The D.C. Zoning Commission has decided not to adopt a plan that Friendship Heights residents have sought for more than five years to protect their area from excessive commercial development.
"We're not rejecting (the contents of) the plan" Commission Chairman Walter B. Lewis said recently. "We're just the wrong body (to act on it) and it's presumptive of us to tell the (D.C. City) Council and the mayor how to plan." He said phase two of the proposed sectional development plan is not within the commission's purview because it does not deal with zoning.
The final commission action last week followed a bearing in October, at which commission members had indicated they would not adopt the plan.
John Engel, president of the 1,300-member Friendship Neighborhood Coalition in Northwest Washington, said the Zoning Commission's failure to adopt the overall plan means citizens "will have to face developers in fire fights on a case-by-case, lot-by-lot basis."
At the annual FNC membership meeting recently, Engel said that without a specific plan for commercial development compatible with neighborhood interests, "the void in planning" will result in poecemeal growth that is likely to favor developers.
Engel added that failure by the commission to act on phase two of the Friendship Heights plan has "implications for other parts of the city like Tenley Circle. Adams-Morgan and Anacostia," where citizens also are working on area development plans. Without commission adoption, he said, guidelines in such plans have less force.
Ben Gilbert, director of the D.C. Municipal Office, which has worked with residents and developers in drawing up the phase two proposal, agreed that without adoption the plan "won't have as much clout ." But he said a document "summarizing and synthesizing" the goals and the background of the plan will be placed on public record and sent to the mayor's office, the Zoning Commission and other agencies.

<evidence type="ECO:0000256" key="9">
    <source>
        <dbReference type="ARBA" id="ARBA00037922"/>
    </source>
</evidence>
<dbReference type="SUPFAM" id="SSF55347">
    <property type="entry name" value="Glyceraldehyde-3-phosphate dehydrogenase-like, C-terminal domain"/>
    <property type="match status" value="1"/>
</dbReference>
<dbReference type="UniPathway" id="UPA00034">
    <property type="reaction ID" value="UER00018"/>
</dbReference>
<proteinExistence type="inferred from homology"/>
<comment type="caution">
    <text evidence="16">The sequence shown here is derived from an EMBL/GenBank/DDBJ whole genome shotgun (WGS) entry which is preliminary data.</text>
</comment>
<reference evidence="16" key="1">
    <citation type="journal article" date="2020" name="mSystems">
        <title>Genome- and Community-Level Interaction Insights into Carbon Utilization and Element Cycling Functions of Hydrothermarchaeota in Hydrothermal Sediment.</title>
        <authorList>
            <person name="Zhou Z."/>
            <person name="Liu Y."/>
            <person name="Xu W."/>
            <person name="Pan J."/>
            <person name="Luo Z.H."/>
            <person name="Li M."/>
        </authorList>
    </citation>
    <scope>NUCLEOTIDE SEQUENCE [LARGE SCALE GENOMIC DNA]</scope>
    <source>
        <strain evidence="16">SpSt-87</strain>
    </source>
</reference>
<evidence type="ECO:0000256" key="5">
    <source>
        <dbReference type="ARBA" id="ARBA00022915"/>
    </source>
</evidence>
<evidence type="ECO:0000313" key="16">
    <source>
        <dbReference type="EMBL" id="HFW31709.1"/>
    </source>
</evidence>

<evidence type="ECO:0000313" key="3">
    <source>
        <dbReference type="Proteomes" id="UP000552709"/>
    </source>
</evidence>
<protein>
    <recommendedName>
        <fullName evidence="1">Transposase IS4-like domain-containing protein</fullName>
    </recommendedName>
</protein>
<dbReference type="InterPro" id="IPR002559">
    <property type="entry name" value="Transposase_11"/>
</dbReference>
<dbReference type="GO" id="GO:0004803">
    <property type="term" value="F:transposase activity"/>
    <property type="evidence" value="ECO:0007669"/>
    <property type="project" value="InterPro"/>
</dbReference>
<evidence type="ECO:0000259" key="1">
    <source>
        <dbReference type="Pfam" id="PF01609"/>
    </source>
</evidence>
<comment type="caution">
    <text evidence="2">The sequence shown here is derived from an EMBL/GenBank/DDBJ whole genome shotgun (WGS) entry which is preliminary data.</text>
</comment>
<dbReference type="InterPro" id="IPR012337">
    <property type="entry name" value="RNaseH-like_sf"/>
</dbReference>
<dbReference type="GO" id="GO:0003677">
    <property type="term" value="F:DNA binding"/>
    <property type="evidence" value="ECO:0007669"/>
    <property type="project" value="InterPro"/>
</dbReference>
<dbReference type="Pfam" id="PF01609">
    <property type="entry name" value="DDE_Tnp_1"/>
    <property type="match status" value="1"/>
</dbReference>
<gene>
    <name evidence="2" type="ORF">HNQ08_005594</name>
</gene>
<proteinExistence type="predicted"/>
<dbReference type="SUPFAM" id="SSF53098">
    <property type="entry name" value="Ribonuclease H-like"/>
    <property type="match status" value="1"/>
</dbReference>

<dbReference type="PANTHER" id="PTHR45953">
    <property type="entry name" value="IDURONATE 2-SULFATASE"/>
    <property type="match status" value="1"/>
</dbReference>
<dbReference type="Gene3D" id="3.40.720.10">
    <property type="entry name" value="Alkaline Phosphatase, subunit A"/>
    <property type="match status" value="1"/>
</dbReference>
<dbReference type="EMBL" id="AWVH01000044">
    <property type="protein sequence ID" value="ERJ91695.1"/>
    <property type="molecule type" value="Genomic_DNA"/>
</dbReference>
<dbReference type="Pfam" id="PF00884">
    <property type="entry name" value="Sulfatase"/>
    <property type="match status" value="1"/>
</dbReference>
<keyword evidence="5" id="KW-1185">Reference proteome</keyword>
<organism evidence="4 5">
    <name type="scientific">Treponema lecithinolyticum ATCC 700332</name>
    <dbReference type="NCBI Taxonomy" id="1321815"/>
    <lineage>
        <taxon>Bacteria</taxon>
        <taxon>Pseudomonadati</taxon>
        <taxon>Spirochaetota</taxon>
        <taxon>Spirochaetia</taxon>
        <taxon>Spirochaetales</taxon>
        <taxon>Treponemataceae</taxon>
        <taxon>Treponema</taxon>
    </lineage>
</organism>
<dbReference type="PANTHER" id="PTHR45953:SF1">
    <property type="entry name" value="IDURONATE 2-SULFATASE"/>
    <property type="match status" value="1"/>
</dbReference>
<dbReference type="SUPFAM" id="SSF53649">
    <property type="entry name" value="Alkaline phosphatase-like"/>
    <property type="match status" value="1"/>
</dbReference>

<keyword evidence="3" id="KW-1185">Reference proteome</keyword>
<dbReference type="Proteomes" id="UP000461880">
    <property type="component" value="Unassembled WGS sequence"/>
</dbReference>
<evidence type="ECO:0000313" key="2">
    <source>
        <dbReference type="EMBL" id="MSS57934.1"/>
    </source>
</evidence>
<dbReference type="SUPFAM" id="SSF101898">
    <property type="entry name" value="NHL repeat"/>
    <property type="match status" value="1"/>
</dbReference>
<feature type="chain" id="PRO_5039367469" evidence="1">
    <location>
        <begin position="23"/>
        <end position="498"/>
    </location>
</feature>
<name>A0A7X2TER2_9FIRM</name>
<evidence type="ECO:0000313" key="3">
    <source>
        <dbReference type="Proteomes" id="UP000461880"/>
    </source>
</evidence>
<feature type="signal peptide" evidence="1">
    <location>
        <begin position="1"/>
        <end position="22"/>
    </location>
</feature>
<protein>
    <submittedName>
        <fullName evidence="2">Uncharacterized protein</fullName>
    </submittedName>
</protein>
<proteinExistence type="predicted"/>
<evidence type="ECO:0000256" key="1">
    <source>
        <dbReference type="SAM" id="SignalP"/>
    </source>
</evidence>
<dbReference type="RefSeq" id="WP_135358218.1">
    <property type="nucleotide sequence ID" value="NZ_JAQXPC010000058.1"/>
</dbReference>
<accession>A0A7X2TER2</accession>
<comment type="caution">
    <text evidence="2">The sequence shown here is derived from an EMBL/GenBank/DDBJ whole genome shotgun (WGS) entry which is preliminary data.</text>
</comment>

"We want to give the plan as much status, color and force" as possible, Gilbert said, adding that it will be used as a reference and guide in further development of Friendship Heights.
Friendship Heights includes the intersection at Wisconsin and Western avenues, a valuable and prestigious commercial district where construction for a future Metro shop is underway. Residents in surrounding neighborhoods in Maryland and the District have fought for several years against unchecked growth that would bring more traffic, noise and air pollution into the already busy area.
In 1973, residents proposed a two-part sectional developement plan to ensure balanced expansion that would not destroy community life in the area. Phase one sought to "downzone" heavily commercial areas to include both residential and business zoning and was adopted by the Zonning Commission in 1974.
No agreement was reached on phase two, which deals with elements such as buffer zones between homes and commercial properties, green spaces, traffic patterns and density. A phase two plan drawn up by the D.C. Municipal Planning Office in January was opposed by residents because they felt it favored developers. Recently, the office devised a plan more acceptable to residents because the sections considered pro-developer were "softened," said Engel.
In deciding not to act on phase two, Lewis pointed out that the Zoning Commission already had acted on the zoning elements in the plan, but that making decisions on "parks and bikeways was completely beyond the purview of the commission."
At the FNC meeting, Engel told residents that "the future is going to be a challenge in ascertaining what developers will do. We will be have to be very dilligent" in watching individual actions by commercial interest.
The group cheered when Polly Bloedorn, the Maryland chairman of the Coordinating Committee for Friendship Heights, reported that Maryland residents have won all 12 suits brought by developers to challenge the down-zoning provided by the sectional development. "The last suit was withdrawn by the developers" in October, she said.
On other area issues, FNC members learned that:
Appeals have been filed to remove the Class B wine and beer license from Rodman's Drug Store and the liquor license from the Godfather, a neighborhood bar.
A brief has been filed in the Court of Appeals opposing further expansion of Safeway and its parking lot at 4840 42nd St. NW.
The number of out-of-city cars parking on Friendship Heights streets has been reduced from a daily average of 713 in 1976 to 293 in 1978 as a result of the residential parking permit program.